To make matters worse, Bev returns right in the middle of Ben’s Bot-mitzvah.  Bev takes Ben from Bender (still following?) and leaves Bender to lament the loss of his son.

Meanwhile, Fry is starting to feel the effects of his Slurm dependency—he’s started glowing an ominous green color.  When Bender hands Fry some of Ben’s cherished belongings and asks him to put them in a safe place, Fry’s touch instantly incinerates the box and everything inside.

Unable to take his separation from Ben any longer, Bender kidnaps Ben back from Bev and goes on the run.  It’s not long before the cops catch them though, and all seems lost.  But when the robotic cop goes to take Bev’s statement, it leads to Bev giving birth to another robot baby, this time with the robot cop’s features.  Now that she has a new baby to look after, Bev leaves Bender and Ben alone.

Back home, Ben is upset that he’ll never be able to bend metal like his dad.  Professor Farnsworth informs Bender that there is one way they can enable him to bend—by swapping his memory card for a bender card.  Bender agrees to do so, and Ben forgets about Bender being his dad.  The team decides to then fly Ben to bending school, but a storm has made the weather too foggy for the ship’s headlights.  But Fry steps in and saves the day, using his Slurm-induced glow to guide the ship through the fog.

Bender doing what he was made to do: bend things.

“A Farewell to Arms”

“Futurama” has a knack for starting off its episodes with a quick, simple joke that primes viewers for the laughs to come.  “A Farewell to Arms” does this beautifully, with a gag where a street vendor takes out an umbrella to shelter himself from the sudden storm, only to be sucked up by a tornado that goes by.  The wacky weather leads into the main plot of the episode, a riff on recent “end of the world” talks spurred by the Mayan calendar ending in the year 2012.

When the Planet Express group goes chasing after Fry’s lucky pants (who continue to allude him in absurd ways), they discover an ancient pyramid buried beneath Central Park.  The pyramid was built by ancient Martians, and the team finds a Martian calendar outside of it.  Amy (the resident Martian) deciphers the stone and tells everyone that it predicts the end of the world in 3012.  As Fry says to himself, “Why does that year sound so familiar?” Prof. Farnsworth points out, “Because that year is this year!”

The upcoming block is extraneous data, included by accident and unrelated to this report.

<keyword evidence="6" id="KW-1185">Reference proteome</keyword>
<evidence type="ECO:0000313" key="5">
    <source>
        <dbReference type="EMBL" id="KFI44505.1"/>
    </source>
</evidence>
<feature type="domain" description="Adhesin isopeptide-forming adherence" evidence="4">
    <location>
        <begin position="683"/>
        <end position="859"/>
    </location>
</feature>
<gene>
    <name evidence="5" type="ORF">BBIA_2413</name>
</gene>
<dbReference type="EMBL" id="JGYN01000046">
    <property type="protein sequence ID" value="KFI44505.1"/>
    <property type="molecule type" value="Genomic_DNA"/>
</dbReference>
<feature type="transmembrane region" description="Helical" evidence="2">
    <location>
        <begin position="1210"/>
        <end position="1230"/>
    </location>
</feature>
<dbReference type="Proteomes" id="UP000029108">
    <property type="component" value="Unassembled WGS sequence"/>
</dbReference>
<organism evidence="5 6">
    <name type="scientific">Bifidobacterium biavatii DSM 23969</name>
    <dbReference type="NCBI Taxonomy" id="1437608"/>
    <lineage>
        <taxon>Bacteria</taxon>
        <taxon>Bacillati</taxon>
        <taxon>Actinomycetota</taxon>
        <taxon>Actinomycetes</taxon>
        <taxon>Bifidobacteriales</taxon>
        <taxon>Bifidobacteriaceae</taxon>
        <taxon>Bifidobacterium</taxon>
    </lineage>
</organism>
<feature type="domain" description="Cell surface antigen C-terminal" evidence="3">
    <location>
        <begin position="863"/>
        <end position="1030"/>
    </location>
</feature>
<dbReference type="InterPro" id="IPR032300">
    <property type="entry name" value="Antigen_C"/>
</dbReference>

Upon further investigation, the buried Martian pyramid turns out to be a spaceship that will take 30,000 humans away from Earth as the world ends.  A computer is put in charge of “randomly” selecting who is allowed on board and there are some funny reasons as to why some of the Planet Express gang are allowed on board (particularly Zoidberg going well with butter!).  Of course, everybody gets a ticket to board the spaceship except for Leela.  Unbeknownst to her, Fry decides to sacrifice his own ticket by pasting her photo over his, causing him to remain behind on the doomed earth.

When the spaceship arrives on Mars, the humans run into one of the ancient Martian elders who built the spaceship.  He tells them that they read the calendar wrong, and that it actually foretold of Mars’ destruction, not earth.  As everyone freaks out, Mars erupts with gas, which propels the planet toward Earth.  As it passes by, everybody jumps off of Mars and back onto earth.  However, Leela cannot jump due to a leg injury, and Fry tries to grab onto her to pull her back to earth.  He of course fails, causing both of their arms to be ripped from their sockets.

After Fry’s failed attempts to save Leela, Scruffy (Planet Express’ janitor) uses a ladder to get her off of Mars.   The story ends with a shot of Leela and Fry’s detached arms floating off into space, revealing the meaning to the episode’s title, “A Farewell to Arms”.


Leela and Fry’s arms drift through space. How romantic.

“The Bots and the Bees” and “A Farewell to Arms” aren’t the best that “Futurama” has had to offer in its long history, but they’re funny episodes that hit all the beats of the style of comedy that its fans have come to love.  The season seven premiere will definitely remind viewers of many of the aspects that have made the show so successful over the years and given it such a following.  Don’t expect to see the best of “Futurama” in these two episodes, but do expect to laugh a lot.


About The Author

Bell Peloquin is a Blast staff writer. He writes the Film and Television Buzz blog.